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Please be aware that this old REACH registration data factsheet is no longer maintained; it remains frozen as of 19th May 2023.

The new ECHA CHEM database has been released by ECHA, and it now contains all REACH registration data. There are more details on the transition of ECHA's published data to ECHA CHEM here.

Diss Factsheets

Administrative data

Link to relevant study record(s)

Description of key information

Key value for chemical safety assessment

Bioaccumulation potential:
no bioaccumulation potential

Additional information

Basic toxicokinetics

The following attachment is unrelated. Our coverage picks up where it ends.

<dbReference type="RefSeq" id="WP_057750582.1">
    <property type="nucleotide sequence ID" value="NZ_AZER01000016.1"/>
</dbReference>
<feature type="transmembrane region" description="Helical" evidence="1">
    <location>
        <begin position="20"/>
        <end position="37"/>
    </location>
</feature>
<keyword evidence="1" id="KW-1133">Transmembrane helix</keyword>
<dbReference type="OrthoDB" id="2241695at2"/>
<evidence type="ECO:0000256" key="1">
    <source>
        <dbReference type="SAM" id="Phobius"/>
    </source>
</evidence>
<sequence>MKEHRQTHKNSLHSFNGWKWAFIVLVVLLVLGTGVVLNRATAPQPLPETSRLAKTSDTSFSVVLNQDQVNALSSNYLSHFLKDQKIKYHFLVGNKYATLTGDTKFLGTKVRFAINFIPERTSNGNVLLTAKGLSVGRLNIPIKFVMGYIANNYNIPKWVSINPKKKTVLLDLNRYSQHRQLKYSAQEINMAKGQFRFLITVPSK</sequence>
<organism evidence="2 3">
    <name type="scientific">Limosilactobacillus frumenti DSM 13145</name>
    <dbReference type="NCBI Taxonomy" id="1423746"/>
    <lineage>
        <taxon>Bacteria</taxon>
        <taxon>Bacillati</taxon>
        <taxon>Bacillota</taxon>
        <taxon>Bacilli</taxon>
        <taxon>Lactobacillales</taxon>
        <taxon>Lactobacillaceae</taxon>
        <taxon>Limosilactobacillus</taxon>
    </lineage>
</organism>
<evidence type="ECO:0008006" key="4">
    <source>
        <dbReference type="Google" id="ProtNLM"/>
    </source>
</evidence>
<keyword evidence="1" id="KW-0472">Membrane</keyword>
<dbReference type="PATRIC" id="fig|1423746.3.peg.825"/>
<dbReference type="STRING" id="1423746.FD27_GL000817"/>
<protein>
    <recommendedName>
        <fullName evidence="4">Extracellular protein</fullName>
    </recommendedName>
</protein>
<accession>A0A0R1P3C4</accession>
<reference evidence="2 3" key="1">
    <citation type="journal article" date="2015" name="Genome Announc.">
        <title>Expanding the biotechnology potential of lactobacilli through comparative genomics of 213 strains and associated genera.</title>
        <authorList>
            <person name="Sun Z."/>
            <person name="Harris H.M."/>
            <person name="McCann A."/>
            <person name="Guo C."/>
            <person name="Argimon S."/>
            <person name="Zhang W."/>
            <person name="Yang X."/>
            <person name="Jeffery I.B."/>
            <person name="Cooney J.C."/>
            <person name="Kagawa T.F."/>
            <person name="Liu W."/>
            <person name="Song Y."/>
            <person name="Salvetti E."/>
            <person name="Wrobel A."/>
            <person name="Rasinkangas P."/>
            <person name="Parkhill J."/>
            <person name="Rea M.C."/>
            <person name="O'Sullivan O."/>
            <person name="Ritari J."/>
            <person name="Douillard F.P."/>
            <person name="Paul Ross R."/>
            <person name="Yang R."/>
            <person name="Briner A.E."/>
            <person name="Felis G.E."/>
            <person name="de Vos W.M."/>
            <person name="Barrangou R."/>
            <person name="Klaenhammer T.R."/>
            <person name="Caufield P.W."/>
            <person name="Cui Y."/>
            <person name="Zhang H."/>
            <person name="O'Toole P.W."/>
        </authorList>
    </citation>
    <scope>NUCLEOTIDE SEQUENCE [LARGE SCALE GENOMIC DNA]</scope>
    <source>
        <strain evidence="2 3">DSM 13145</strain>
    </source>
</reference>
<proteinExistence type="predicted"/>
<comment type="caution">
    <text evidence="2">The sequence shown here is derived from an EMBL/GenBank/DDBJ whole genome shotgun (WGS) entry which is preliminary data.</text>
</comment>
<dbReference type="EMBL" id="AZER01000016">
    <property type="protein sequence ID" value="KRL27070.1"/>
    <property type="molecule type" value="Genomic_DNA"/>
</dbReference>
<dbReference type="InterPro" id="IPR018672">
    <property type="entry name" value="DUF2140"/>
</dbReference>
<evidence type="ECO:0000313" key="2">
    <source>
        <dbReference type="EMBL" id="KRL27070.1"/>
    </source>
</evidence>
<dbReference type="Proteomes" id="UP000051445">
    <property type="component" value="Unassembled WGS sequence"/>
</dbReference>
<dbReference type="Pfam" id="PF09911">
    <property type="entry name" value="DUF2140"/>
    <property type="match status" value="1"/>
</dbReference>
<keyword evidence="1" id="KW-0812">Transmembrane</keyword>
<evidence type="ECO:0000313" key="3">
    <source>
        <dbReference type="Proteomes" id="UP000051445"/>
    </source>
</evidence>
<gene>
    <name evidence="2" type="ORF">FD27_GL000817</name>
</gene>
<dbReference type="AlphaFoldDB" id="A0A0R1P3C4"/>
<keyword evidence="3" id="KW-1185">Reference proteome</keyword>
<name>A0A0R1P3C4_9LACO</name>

There are no experimental studies available in which the toxicokinetic behaviour of 2-Butenedioic acid (2E)-, di-C12-14-alkyl esters (EINECS 938-575-3) has been assessed.

In accordance with Annex VIII, Column 1, Item 8.8.1, of Regulation (EC) 1907/2006 and with Guidance on information requirements and chemical safety assessment Chapter R.7c: Endpoint specific guidance (ECHA, 2012), assessment of the toxicokinetic behaviour of the substance is conducted to the extent that can be derived from the relevant available information. This comprises a qualitative assessment of the available substance specific data on physicochemical and toxicological properties according to the relevant Guidance (ECHA, 2012) and taking into account available information on the category members from which data was used for read-across to cover data gaps.

2-Butenedioic acid (2E)-, di-C12-14-alkyl esters is an unsaturated diester of fatty alcohols with carbon chain lengths ranging from C12-14 and fumaric acid, and meets the definition of a UVCB substance based on the analytical characterisation.